One of Gabriel Metsu’s great strengths as an artist was his ability to absorb ideas and influences from other artists. Here he has borrowed a device from Gerrit Dou, who had probably trained him in Leiden a few years earlier.
Dou had found success with a series of ‘niche paintings’ – scenes, sometimes portraits, often of shops or tradespeople who were portrayed in a grand architectural frame. It was a device which proved popular, and allowed artists to give a greater sense of depth to a painting.
Here, Metsu borrows the idea – presumably because of its popularity. But where Dou’s figures are usually lively and animated, Metsu’s old lady is absorbed and reflective. The pestle and mortar, the flagon and the book in front of her suggest that she has some connection with the medicinal arts. She may be a herbalist pondering a recipe for a concoction.
One of Gabriel Metsu’s great strengths as an artist was his ability to absorb ideas and influences from other artists. He was also adaptable, able to work across several of the many genres popular at the time – portraits, history paintings, still-life paintings and scenes of amorous intrigue. This picture is an interesting example of how he put that adaptability to use.
It can be dated to around 1660, about three years after Metsu moved to Amsterdam from his native Leiden. There, he had probably been trained by, and certainly knew, the artist Gerrit Dou. Dou had recently found success with a series of ‘niche paintings’ – scenes, sometimes portraits, often of shops or tradespeople who were portrayed in a grand architectural frame, like the stone arch we see here. There’s an example in our collection: A Poulterer’s Shop.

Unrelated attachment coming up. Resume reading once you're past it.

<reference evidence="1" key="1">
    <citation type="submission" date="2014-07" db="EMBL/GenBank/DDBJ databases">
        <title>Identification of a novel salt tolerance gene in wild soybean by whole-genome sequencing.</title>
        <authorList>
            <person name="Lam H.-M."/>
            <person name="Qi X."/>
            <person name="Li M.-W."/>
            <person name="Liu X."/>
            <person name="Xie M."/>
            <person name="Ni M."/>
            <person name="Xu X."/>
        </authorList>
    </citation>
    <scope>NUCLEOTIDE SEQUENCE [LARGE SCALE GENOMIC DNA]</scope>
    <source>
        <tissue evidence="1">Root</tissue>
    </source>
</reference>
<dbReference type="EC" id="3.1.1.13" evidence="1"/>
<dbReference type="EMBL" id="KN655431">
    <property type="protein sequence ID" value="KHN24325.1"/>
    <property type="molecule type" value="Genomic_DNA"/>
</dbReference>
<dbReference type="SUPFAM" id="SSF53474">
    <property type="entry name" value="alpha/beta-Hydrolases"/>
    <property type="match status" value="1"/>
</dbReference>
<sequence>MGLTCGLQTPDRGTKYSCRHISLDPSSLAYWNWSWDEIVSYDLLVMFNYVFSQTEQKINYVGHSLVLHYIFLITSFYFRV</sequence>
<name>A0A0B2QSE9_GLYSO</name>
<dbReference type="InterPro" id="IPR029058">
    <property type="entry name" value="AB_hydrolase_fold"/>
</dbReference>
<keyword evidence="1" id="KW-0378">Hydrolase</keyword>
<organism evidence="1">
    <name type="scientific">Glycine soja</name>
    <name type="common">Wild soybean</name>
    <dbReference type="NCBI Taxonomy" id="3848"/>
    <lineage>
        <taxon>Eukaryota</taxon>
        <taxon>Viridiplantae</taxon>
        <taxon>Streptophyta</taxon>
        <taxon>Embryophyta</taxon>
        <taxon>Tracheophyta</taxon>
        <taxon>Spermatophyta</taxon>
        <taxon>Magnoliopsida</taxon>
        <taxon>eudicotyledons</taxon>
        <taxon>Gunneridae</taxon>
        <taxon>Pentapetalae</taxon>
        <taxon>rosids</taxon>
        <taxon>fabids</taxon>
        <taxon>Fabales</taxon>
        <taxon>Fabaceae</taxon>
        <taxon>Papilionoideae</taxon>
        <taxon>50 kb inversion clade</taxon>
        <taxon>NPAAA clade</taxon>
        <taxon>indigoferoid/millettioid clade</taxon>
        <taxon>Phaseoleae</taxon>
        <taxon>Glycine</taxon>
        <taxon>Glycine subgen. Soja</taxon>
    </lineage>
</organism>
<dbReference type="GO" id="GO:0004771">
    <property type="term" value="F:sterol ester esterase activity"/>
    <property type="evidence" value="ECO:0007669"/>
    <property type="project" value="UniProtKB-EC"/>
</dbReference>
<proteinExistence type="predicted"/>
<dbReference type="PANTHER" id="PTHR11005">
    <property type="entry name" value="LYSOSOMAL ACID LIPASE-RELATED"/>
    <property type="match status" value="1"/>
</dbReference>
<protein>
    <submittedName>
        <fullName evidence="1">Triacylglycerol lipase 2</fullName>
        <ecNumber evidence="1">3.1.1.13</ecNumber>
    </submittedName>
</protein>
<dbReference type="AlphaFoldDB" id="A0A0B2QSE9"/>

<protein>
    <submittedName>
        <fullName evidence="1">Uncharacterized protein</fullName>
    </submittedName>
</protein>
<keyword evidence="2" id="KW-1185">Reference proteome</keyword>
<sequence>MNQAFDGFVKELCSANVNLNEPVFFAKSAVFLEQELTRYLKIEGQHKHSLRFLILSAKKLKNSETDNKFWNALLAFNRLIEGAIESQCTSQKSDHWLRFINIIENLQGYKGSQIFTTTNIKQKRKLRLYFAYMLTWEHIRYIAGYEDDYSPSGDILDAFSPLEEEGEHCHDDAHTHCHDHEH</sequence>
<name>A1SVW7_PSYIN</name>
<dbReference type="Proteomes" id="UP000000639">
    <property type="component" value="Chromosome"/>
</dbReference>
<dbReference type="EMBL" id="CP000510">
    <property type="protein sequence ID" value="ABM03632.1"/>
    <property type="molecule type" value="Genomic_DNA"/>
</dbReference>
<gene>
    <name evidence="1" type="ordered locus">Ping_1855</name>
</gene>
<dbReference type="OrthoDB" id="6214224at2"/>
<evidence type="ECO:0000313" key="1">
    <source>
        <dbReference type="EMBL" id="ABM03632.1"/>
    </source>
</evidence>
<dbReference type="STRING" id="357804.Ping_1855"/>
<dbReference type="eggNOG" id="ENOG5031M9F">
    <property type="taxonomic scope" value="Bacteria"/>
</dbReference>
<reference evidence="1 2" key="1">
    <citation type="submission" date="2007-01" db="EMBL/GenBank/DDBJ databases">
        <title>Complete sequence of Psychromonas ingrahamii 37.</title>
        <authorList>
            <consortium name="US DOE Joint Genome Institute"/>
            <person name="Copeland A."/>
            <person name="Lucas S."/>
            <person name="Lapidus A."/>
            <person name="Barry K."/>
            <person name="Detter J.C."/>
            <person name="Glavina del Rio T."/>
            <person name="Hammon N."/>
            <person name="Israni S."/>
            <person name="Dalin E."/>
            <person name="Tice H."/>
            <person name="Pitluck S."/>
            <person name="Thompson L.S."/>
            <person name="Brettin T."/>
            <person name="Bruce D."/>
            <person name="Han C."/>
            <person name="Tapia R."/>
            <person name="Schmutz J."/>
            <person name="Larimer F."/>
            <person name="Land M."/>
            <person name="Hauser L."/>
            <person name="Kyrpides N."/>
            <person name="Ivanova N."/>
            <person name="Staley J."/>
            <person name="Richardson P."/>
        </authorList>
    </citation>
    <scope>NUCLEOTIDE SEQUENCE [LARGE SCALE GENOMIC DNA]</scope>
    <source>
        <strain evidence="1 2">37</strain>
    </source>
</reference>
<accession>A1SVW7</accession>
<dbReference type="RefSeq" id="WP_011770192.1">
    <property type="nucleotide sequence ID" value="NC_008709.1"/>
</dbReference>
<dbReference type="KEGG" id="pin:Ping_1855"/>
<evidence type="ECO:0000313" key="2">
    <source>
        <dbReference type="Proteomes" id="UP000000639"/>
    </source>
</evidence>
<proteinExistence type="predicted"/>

This is an unusual genre. While the details and the figures are extremely realistic, it is clear that the scene is far from being ‘real’. A typical Leiden tradesman would not have displayed their produce in such a grand and formal setting. But it was one which proved popular, with its distinctive device which allowed the artist to give a greater sense of depth to the painting. The bird cage, the paper protruding over the sill and the vine growing around the arch all seem to come forward into our space. A dramatic shaft of light which highlights the objects and figures in the foreground intensifies this illusion. Meanwhile, the old woman’s chair, and the shadowy fireplace, help draw our eye deep into the background.
We can’t be absolutely sure that this painting was made after, rather than before, Dou’s development of the niche device. It is highly likely, however, that Metsu is borrowing from him – presumably because he saw potential demand for this new genre. He has created a very different atmosphere though. The attention to fine detail – especially the sheen on the metal pestle and mortar, and the worn pages of the book – is typical of Dou’s painting style. But where Dou’s figures are usually lively and animated, Metsu’s old lady is absorbed and reflective. Perhaps she is daydreaming, distracted from her book, or, more likely, considering what she has just read. The pestle and mortar, the flagon and the book in front of her suggest that she has some connection with the medicinal arts. She may be a herbalist pondering a recipe for a concoction. The piece of paper in the foreground once had an inscription which might have made her occupation clear, but it is now worn and damaged; only one or two letters can be made out.
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